Performance, Astronomy, and Space Exploration

Planetary Performance

Photo credit: Red Bull Stratos/Red Bull Content Pool. Image courtesy of Red Bull.

Photo credit: Red Bull Stratos/Red Bull Content Pool. Image courtesy of Red Bull.

I use performance as a methodological angle to approach the historical, political, cultural and artistic implications of astronomy and space exploration. My PhD was titled Planetary Performance Theory, and its chapters referred to a pool of performance practices—including theatre and performance art—that have contributed to the definition of planetary subjectivity and the role humans may have in the universe at any given point of time in history. My work thus inspects the performativity of astronomy, space exploration, and the search for non-terrestrial intelligence and calls for the articulation of new and more inclusive frameworks to understand it. Crucial to this objective is that I consider the extraterrestrial as a historical constant in human knowledge that is shaped and defined according specific geohistorical contingencies, determining its representational and aesthetic qualities at every point. I argue that “outer space” is the latest epistemology of the extraterrestrial, and I trace performance practices in popular culture, theatre and performance art, and in science and technology that may be indicative of a new epistemology for the extraterrestrial—or what I call, a new planetary regime. Using this framework as a starting point, I am currently working towards my first monograph under the working titled Planetary Performance.

Performance Studies Space Programme

pssp flyer.jpg

I am an affiliated researcher with the Transmission in Motion platform at Utrecht University, where the co-convener, with Professor Maaike Bleeker, of the Performance Studies Space Programme, or PSSP. The programme enables interdisciplinary encounters between these seemingly divergent disciplines with the objective of debating variable onto-epistemologies of time and space vis-à-vis the materiality of artistic, cultural, and scientific performance practices. To this end, the Programme considers three lines of investigation: 1. Performance as a representation of Science, Technology and the Universe; 2. Performance as a method of interdisciplinary research; 3. and Astronomy/Cosmology as fields for performance theory. These three lines of investigation map a topology between performance research and astronomical/cosmological disciplines and their methods. Addressing the possibilities of that topology, PSSP exists alongside other great efforts from scholars working in different areas of the humanities, post-humanities and geohumanities in order to articulate the paradigms and criticalities needed to deal with the universe and our place in it: its social production, its military employment, the increasing possibilities of its commodification, its politics, its aesthetics, and, as we hope to investigate here, its performativity.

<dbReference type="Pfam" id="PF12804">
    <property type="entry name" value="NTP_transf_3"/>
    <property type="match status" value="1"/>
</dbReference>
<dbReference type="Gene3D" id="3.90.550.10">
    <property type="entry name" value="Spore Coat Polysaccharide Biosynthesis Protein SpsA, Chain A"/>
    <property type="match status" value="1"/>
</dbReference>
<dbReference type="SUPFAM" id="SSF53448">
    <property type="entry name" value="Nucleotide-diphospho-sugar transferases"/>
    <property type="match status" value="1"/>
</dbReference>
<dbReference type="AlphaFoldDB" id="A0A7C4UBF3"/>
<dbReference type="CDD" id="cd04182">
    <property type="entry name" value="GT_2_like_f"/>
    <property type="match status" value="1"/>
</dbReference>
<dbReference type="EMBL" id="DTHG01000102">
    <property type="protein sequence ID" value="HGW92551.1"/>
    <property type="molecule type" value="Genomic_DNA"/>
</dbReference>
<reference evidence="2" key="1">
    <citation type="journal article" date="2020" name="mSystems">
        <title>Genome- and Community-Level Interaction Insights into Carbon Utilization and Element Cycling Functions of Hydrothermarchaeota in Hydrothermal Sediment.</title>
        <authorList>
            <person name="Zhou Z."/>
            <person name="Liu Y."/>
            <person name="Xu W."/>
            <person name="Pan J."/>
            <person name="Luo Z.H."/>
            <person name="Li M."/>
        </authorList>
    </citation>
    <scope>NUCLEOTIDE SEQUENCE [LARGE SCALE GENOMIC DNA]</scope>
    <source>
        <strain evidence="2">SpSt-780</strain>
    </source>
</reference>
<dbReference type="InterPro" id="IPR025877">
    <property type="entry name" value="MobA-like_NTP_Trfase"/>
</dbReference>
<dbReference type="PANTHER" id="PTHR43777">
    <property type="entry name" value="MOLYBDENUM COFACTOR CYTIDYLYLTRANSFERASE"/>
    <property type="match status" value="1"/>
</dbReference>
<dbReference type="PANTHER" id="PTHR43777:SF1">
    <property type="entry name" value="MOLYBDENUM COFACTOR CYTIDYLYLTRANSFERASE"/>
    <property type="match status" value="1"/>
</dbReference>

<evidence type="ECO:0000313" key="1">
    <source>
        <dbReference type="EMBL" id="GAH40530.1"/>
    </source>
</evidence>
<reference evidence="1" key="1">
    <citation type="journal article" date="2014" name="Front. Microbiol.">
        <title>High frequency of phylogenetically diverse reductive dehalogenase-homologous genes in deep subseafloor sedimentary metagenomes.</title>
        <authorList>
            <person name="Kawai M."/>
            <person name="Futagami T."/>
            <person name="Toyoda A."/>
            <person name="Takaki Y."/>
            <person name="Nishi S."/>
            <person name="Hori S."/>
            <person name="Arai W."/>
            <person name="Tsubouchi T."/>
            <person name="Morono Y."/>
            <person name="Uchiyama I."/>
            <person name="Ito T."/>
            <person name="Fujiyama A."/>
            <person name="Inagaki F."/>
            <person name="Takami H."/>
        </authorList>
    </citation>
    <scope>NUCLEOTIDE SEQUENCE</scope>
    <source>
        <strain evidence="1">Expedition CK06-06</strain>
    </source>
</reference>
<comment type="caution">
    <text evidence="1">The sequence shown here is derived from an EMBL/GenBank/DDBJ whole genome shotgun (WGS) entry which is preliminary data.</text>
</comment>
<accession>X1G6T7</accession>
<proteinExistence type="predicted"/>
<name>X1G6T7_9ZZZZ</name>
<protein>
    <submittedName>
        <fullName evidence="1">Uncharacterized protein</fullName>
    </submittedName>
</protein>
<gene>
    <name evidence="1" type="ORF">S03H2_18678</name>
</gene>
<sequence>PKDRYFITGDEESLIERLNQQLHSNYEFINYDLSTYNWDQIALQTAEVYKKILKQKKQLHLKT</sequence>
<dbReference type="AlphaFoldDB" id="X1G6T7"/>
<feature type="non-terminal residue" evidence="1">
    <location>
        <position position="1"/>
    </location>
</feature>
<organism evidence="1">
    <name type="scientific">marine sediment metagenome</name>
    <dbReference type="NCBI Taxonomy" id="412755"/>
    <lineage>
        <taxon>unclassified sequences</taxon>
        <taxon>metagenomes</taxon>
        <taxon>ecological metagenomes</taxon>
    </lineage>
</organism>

PSSP Mission #1 Hamburg 2017 (Handout)

PSSP Mission #2 is planned for Calgary July 2019


Some publications:


Performance Research 22:5 ‘On Names’ (2017) pp.28-34.

Between 2010 and 2016, Scottish artist Katie Paterson (b. 1981) subscribed to a mailing list that alerts astronomers and scientists around the world when the ‘death’ of a star has been observed and recorded. Whenever she received an alarm, Paterson would then write a quick letter announcing the death of that star and send it to a pre-selected gallerist or recipient.   

Read more. 

Photo credit: Katie Paterson, The Dying Star Letters, 2011, ink on paper. Installation view Haunch of Venison, London, 2012. Photo Peter Mallet, courtesy of Haunch of Venison, London.


Theatre Research International, 41:3, pp. 258-275, 2016.

Recent years have seen an increase in extraterrestrial exploration projects. What was once a series of competing displays of Cold War political and military might between the US and the USSR has now re-emerged with international collaborations and fresh contestants that range from newly developed, government-based Space programmes to a growing list of private and corporate investors and entrepreneurs. Historically, performances and performative actions and utterances have been important instruments for the representation and politicization of outer-Space discovery and exploration. 

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Guest blog for The Planetary Society. April 2017. 

Terrestrial cultures have (always) had a degree of extraterrestrial-ity in them. Cultural astronomers and archeoastronomers (historians and scientists that work with the history of extraterrestrial observation and its impacts on civilization) have demonstrated that this was already a constant in ancient civilizations, with examples such as the rituals performed in places like Stonehenge and Chichen Itza. Indeed, the extraterrestrial has been a constant feature in the human history.

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Photo: Pete Conrad at the Surveyor 3 Spacecraft, with the Apollo 12 Lunar Module in the Background.  NASA.